Alexander is doing well against Hasdrubal, wipes out his cavalry and also kills him. This is a serious set back for the Carthaginians, to say the least. With the flanks so important in this battle having a General in position at the point of action on each flank is proving effective for the Macedonians.

The light troops in the centre skirmish and do a speed bump impersonation. Under AMW it is a good idea to knock a base off phalangits/hoplites as it seriously degrades their performance when fighting other heavy foot. Well worth sacrificing some light troops to achieve.

On Hannibal's right the Numidians ran out of room and took some casualties. They have effectively been driven off by Parmenio's cavalry. The African veterans are having to react to this threat, rather than support their infantry, wheeling outwards.

It's nip and tuck on the other flank. Alexander has barrelled into some more Spanish heavy cavalry whilst the other units line up and get stuck in. The Prodromoi have kept out of trouble and are lining up to hit that Carthaginian unit in the flank.

Next turn Alexander loses his middle cavalry unit and the remnants of their opponents hit the side of Alexander's other heavy cavalry unit. Alexander is making good progress with his second opponents of the day. The Prodromoi throw themselves into combat and secure the destruction of the left most Carthaginian cavalry unit.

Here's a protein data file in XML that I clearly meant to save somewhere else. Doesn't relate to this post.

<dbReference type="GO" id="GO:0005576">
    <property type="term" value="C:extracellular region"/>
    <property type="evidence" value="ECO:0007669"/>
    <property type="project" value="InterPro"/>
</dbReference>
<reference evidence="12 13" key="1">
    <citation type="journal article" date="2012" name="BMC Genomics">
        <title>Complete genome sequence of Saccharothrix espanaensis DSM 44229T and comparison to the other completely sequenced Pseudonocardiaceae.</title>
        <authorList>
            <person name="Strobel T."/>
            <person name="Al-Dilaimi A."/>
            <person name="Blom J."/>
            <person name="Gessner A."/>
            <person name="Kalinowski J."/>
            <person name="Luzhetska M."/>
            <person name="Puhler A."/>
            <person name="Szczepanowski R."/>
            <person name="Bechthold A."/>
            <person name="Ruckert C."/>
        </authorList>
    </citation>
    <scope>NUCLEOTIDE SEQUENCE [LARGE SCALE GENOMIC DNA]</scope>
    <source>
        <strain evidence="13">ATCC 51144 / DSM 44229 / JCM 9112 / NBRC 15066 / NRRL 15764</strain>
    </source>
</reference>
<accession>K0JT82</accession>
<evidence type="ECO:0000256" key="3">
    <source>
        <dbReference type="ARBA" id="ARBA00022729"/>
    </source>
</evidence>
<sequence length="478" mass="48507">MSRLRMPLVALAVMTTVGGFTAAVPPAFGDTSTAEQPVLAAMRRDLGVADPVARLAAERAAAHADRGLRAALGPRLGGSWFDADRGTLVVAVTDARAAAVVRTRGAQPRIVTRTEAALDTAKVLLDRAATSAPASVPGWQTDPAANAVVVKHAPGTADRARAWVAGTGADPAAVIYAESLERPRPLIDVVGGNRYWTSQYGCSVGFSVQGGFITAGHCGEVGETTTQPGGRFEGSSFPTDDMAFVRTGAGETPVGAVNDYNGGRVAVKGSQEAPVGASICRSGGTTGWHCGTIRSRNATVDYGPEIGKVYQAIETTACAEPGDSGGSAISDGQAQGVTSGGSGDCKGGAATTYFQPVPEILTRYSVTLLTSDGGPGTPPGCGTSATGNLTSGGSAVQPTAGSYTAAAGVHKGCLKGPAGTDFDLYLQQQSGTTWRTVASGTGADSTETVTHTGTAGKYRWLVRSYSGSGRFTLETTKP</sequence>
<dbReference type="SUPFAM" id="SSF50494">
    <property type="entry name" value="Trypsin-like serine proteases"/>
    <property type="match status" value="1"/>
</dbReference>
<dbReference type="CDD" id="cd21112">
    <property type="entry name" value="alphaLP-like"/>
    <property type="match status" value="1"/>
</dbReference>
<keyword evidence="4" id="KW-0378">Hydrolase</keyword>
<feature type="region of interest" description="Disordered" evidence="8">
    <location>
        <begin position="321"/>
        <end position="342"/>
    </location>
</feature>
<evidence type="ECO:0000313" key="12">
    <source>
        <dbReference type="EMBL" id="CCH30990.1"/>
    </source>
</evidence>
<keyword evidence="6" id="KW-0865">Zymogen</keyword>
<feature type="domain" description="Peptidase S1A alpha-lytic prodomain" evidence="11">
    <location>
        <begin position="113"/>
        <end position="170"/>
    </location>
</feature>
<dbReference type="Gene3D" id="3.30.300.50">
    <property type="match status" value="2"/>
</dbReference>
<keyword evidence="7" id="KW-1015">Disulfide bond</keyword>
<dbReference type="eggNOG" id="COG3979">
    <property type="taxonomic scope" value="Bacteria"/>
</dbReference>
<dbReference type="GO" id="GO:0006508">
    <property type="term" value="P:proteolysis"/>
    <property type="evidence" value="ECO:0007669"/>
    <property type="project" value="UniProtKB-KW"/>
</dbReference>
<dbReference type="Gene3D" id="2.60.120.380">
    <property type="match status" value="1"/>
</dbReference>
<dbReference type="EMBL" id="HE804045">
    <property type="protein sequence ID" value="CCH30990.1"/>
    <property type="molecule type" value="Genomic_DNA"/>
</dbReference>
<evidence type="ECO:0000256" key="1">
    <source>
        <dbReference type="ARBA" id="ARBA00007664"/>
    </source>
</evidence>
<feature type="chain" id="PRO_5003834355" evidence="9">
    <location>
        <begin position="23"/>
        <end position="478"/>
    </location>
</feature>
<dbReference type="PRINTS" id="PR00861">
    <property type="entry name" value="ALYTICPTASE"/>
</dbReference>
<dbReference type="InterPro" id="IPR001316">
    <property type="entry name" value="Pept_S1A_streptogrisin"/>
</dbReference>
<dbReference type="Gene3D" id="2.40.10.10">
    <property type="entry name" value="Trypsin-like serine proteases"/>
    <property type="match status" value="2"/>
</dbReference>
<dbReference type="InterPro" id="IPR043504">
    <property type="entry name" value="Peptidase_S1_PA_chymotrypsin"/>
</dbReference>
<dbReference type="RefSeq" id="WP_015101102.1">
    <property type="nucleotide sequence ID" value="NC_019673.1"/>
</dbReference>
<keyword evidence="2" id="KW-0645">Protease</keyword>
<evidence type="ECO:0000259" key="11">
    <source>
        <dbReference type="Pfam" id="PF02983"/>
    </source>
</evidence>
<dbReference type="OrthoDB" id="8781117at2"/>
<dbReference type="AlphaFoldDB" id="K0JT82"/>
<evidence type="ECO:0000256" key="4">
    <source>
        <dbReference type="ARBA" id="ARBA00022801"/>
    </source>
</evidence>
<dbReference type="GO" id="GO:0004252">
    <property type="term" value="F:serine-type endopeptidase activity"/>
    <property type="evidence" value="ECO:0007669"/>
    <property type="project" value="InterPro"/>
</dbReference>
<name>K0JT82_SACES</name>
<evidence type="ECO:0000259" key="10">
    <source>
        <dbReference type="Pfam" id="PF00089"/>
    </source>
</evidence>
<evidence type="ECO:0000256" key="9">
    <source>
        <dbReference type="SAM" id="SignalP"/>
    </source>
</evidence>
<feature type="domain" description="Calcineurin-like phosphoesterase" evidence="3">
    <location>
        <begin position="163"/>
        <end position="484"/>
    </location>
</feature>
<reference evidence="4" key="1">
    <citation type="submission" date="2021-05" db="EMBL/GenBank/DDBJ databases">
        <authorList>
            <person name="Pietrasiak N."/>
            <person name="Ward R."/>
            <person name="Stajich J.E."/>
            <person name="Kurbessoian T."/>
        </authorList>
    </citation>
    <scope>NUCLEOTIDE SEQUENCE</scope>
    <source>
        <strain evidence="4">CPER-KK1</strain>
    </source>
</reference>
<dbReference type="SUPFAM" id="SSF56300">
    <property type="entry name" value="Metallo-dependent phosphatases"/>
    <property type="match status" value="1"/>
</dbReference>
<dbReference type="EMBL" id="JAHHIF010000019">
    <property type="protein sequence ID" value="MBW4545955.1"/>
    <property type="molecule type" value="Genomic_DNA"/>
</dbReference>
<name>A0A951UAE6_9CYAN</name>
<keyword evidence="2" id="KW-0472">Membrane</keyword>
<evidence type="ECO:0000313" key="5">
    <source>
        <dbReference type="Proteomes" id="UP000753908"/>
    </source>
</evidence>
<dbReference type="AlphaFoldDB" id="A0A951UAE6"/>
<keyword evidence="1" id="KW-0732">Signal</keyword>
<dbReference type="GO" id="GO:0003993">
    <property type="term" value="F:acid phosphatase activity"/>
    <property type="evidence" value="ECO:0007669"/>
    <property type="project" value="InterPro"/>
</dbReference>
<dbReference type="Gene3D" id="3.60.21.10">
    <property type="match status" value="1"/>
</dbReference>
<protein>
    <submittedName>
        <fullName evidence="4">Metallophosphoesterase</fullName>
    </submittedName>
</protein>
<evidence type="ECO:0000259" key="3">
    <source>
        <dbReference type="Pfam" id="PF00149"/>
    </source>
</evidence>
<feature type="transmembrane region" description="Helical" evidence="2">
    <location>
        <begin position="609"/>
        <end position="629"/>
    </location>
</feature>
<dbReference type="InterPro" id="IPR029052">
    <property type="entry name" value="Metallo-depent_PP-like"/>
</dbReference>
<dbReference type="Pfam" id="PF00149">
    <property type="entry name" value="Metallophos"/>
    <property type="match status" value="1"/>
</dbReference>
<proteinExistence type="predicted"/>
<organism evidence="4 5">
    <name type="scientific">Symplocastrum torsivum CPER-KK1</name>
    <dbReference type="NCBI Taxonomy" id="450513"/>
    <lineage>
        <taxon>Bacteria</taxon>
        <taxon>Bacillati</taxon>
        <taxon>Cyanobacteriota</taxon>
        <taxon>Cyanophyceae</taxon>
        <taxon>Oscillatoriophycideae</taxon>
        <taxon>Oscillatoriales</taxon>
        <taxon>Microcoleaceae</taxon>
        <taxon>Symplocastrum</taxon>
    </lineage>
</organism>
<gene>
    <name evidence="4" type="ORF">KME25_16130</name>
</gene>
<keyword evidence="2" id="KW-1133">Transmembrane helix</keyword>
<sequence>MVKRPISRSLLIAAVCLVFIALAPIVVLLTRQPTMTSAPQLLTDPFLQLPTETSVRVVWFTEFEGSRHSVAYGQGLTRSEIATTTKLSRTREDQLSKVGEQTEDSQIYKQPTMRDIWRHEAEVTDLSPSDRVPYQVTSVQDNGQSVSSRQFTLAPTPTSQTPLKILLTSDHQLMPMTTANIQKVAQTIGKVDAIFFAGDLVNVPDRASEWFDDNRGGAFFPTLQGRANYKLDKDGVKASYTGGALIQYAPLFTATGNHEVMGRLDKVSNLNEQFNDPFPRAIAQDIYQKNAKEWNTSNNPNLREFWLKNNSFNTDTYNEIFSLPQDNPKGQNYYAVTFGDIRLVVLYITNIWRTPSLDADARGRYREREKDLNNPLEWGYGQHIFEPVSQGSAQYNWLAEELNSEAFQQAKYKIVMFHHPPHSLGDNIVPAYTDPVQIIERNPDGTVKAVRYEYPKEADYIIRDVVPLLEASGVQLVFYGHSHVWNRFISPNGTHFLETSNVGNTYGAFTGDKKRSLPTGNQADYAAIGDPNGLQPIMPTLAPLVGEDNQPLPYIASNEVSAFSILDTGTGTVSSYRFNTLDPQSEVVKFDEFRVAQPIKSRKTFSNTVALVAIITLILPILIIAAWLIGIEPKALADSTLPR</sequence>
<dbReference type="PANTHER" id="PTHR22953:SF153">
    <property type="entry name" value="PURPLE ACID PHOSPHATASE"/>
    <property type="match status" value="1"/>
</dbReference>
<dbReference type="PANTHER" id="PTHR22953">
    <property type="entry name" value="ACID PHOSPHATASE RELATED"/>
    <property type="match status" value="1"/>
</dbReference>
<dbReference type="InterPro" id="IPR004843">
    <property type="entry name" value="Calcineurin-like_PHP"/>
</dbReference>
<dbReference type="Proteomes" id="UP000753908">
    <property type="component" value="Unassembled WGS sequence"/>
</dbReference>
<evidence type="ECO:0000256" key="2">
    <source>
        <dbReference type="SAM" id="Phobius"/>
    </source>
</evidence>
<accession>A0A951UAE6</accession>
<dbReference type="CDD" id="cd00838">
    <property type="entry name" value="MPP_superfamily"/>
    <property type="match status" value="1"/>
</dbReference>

On the other flank the Africans are forcing Parmeio's cavalry out wide and prevent them from attacking the main line in the flank.

In the centre the infantry finally collide. The Celts put up a good showing against the pikes (the left hand phalanx is cut to half strength by their initial charge), but it is hard going. Hannibal is able to shore up the centre by getting involved. He needs some wins here, with the flanks both looking a mess.

And then it goes seriously wrong. Hannibal was needed in the front line to stop it collapsing too quickly (Generals get selective dice re-rolls, which can be devastating in melee) but his Celts are on the end of a thrashing this turn and he fails the General kill roll. Both the Barca brothers down and out in the same battle.

The right wing has now cleared up for Alexander, and he can now turn the flank of the centre.

The left wing is more problematical, as the African veterans can keep forcing the cavalry out wide by turning to face them, effectively operating on internal lines.

The other big clash of the day, - Hypaspists v  African veteran foot. The Hypaspists have a leg up due to hits inflicted by their light troop supports.

Meanwhile Alexander swaps units to one with a longer life expectancy.